China, Philippines warm up for talks to resolve South China Sea row
China Wednesday warmed up for talks with the Philippines to resolve differences as Beijing welcomed Manila's special envoy to make joint efforts to improve bilateral relations and restore dialogue amid tensions over the South China Sea tribunal verdict.
Beijing: China Wednesday warmed up for talks with the Philippines to resolve differences as Beijing welcomed Manila's special envoy to make joint efforts to improve bilateral relations and restore dialogue amid tensions over the South China Sea tribunal verdict.
"As neighbours of traditional friendship, China and the Philippines should make joint efforts to improve bilateral relations, restore dialogue and cooperation and push for the sound and steady growth of bilateral relations," Chinese Foreign Ministry spokesperson Hua Chunying said in a statement.
Manila's special envoy Fidel Ramos is on a five-day visit to Hong Kong.
"It is learnt that during his stay in Hong Kong, Ramos will meet his Chinese old friends. The Chinese side is open to all forms of contact between the two sides and welcomes a visit to China by Ramos as a special envoy at an early date," she said.
The tribunal appointed by the Permanent Court of Arbitration quashed China's claims over the South Chia Sea and gave a verdict in favour of the Philippines which contested Beijing's claims.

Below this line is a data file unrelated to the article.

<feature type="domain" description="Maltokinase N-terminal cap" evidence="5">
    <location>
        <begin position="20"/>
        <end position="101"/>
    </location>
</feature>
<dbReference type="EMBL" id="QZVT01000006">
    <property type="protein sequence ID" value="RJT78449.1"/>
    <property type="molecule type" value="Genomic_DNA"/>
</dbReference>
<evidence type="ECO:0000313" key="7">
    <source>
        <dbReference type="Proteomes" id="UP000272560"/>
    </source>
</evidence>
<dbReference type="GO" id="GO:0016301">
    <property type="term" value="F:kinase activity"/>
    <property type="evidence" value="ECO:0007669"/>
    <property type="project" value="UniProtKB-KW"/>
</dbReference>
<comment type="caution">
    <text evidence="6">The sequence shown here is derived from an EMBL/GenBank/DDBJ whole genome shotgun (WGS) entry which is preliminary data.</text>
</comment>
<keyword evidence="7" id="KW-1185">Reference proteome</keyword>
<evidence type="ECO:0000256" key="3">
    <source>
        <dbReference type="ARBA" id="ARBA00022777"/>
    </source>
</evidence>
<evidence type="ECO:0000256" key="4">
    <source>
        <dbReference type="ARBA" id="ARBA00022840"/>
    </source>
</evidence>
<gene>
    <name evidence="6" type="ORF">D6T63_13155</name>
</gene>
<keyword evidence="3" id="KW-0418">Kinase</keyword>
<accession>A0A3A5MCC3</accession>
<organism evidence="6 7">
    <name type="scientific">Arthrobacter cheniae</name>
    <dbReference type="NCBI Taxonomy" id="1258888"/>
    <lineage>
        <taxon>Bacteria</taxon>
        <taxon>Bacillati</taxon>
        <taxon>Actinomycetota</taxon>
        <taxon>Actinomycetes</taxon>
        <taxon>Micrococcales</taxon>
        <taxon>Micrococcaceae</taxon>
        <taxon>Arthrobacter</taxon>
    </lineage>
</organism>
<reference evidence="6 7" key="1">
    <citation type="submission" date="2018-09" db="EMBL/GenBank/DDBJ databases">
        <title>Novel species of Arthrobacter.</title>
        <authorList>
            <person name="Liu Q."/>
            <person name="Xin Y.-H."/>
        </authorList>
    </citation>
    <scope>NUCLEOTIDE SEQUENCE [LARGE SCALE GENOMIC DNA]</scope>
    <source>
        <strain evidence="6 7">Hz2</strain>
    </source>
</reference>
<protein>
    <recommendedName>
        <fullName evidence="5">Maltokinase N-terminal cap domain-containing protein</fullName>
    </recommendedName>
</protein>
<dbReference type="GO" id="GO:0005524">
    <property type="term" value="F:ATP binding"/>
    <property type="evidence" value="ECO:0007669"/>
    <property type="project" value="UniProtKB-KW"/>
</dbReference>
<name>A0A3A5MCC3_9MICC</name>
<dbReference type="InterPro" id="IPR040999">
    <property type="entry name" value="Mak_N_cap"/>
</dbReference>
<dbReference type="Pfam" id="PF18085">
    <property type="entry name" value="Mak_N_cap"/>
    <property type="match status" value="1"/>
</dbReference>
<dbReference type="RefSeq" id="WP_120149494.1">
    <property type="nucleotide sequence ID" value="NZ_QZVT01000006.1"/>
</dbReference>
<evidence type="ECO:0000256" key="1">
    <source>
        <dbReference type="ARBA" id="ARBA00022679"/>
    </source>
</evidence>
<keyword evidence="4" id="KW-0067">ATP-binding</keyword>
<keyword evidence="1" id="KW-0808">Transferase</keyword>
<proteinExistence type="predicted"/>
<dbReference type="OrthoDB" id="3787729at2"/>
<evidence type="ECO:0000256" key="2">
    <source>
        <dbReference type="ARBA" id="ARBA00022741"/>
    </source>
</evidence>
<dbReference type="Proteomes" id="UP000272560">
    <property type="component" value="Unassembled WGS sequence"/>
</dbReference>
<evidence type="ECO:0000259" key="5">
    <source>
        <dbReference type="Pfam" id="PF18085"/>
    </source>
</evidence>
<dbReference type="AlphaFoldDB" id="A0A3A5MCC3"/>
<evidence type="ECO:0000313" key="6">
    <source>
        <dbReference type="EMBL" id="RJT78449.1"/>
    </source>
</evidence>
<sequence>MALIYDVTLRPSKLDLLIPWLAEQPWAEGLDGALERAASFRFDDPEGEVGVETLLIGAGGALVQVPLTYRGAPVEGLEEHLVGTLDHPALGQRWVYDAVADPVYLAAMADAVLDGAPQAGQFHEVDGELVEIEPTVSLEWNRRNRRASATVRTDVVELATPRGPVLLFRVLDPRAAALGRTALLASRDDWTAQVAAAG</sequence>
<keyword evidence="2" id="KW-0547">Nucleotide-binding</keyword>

Besides the Philippines, Vietnam, Malaysia, Brunei and Taiwan also have counter claims.
While rejecting the tribunal verdict, China said it is open for bilateral talks with Manila to resolve the dispute.
Designated by Philippine President Rodrigo Duterte as a special envoy, Ramos arrived in Hong Kong on Monday to start his visit to China after the South China Sea arbitration case has frozen the two countries' ties.
On his arrival in Hong Kong, he said the purpose of his visit to China is not for negotiations but to "rekindle" the Sino-Philippine friendship.
"We are here on a mission of goodwill and are not involved in any negotiations or official transactions," he said.
Ramos said that the people he want to first meet with during his trip is Wu Shicun, president of the National Institute for South China Sea Studies, a major think-tank based on China's southern island of Hainan Province.?
"I have always been optimistic and looking for the best results. But of course that also depends on the attitude of the Chinese officials," he said, adding that his Chinese friends include very successful businessmen.
Ramos said he will not discuss the particular issue of the South China Sea arbitration with his Chinese friends but seek to improve economic and tourism cooperation between the two countries.
Ramos, served as the Philippine President from 1992 to 1998.
After his retirement, Ramos became a key figure who proposed the Boao Forum for Asia, an international think tank backed by China which was also based in Hainan.